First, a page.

Staying in Pennsylvania is not complete sans visiting the Amish and Mennonites. So Doris, Connie & Julie took me to Lancaster County to see them.
Some info from Wikipedia: The Amish are an Anabaptist Christian denomination known for their plain dress and avoidance of modern conveniences such as cars and electricity. They separate themselves from mainstream society for religious reasons: They do not join the military, apply for Social Security benefits, take out insurance or accept any form of financial assistance from the government.
Two key concepts for understanding Amish practices are their rejection of Hochmut (pride, arrogance, haughtiness) and the high value they place on Demut or "humility" and Gelassenheit (German, meaning: calmness, composure, placidity) — often translated as "submission" or "letting-be," but perhaps better understood as a reluctance to be forward or to assert oneself in any way.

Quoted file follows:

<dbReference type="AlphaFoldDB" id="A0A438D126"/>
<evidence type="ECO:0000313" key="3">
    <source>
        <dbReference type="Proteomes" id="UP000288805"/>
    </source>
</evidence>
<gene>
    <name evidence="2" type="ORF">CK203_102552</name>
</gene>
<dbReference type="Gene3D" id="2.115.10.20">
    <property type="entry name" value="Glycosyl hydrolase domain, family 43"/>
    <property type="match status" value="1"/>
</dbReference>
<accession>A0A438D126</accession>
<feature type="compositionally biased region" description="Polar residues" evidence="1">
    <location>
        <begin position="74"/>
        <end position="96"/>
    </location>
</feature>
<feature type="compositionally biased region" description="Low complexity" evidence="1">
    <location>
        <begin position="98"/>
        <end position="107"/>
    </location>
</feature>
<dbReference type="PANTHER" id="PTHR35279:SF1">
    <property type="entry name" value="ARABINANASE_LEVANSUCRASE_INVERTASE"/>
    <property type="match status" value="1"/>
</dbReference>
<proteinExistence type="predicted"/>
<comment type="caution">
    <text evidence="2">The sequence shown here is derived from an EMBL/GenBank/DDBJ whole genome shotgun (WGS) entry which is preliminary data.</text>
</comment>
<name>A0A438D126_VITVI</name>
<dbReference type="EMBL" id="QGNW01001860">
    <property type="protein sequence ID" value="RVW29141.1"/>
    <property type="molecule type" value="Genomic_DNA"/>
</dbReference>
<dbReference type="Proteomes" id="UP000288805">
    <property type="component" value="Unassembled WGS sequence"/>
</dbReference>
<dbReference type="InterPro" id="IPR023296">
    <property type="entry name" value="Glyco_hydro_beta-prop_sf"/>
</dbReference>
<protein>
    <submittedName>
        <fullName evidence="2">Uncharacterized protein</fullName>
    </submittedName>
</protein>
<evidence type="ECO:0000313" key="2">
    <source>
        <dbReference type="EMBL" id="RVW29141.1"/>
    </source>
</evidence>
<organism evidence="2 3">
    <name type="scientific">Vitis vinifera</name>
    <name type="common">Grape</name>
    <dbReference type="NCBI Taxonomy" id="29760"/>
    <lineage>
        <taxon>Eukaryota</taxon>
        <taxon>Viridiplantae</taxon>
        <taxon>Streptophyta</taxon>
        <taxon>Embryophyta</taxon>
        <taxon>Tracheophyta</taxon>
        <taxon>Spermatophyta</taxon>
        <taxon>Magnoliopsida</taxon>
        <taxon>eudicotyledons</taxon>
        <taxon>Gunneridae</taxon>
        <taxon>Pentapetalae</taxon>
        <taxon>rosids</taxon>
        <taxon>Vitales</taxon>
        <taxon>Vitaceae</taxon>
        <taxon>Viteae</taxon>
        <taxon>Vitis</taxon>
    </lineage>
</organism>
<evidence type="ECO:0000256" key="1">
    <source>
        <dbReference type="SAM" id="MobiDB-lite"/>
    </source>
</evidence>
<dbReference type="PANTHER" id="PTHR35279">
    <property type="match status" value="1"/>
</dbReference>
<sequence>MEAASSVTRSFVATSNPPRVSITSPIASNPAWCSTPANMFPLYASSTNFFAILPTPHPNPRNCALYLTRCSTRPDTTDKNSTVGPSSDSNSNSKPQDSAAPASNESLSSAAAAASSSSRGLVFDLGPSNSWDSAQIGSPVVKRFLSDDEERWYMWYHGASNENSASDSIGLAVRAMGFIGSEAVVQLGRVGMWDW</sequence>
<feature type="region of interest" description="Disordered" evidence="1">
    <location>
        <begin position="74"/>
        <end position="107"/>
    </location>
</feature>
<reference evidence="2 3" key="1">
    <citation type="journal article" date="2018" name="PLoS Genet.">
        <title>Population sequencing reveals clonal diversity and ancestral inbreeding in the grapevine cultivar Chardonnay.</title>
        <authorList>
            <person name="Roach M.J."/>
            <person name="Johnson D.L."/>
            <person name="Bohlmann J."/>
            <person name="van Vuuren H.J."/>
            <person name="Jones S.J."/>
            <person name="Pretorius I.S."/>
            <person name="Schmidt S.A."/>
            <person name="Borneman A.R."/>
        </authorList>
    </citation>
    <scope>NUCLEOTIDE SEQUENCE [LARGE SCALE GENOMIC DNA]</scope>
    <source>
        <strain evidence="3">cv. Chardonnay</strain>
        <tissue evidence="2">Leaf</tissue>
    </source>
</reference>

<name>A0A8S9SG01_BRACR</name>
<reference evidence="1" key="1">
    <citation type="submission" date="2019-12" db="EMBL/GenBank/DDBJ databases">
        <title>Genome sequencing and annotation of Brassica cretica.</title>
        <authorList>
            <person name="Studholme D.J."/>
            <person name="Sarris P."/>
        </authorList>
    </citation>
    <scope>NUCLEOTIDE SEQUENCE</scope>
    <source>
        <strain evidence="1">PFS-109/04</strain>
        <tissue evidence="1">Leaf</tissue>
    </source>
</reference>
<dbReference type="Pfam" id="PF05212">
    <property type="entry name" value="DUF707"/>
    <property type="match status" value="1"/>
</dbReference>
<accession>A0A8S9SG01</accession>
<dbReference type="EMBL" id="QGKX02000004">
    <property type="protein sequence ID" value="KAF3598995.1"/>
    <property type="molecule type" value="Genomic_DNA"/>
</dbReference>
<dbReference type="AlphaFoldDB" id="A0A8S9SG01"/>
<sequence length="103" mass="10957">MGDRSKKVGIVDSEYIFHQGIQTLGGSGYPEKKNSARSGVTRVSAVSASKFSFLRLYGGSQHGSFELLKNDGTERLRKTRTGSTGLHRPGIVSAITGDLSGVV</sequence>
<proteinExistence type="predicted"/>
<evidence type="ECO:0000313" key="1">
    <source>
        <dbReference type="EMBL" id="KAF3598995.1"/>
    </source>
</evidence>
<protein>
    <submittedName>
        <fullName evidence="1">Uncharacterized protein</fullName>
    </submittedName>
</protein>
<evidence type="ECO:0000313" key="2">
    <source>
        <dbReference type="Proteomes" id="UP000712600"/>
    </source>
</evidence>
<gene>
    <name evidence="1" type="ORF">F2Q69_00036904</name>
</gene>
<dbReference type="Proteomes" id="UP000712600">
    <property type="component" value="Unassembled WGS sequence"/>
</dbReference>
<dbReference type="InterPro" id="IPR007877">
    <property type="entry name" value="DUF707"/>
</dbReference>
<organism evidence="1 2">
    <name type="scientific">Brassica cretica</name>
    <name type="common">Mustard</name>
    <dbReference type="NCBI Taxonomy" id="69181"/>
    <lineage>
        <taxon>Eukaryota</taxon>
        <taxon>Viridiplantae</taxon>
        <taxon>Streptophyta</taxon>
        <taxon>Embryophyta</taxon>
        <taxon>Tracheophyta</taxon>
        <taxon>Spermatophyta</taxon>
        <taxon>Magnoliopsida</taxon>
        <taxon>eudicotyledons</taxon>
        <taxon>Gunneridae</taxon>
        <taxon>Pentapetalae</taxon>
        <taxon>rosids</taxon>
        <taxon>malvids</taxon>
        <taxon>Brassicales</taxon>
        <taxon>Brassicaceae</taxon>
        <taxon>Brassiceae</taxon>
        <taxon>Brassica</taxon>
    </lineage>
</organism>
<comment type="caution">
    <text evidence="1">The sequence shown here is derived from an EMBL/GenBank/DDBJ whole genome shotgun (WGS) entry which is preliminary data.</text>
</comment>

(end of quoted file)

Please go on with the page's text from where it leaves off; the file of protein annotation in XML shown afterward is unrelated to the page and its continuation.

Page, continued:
The Amish anti-individualist orientation is the motive for rejecting labor-saving technologies that might make one less dependent on community; or which, like electricity, might start a competition for status-goods; or which, like photographs, might cultivate individual or family vanity. It is also the proximate cause for rejecting education beyond the eighth grade, especially speculative study that has little practical use for farm life but may awaken personal and materialistic ambitions.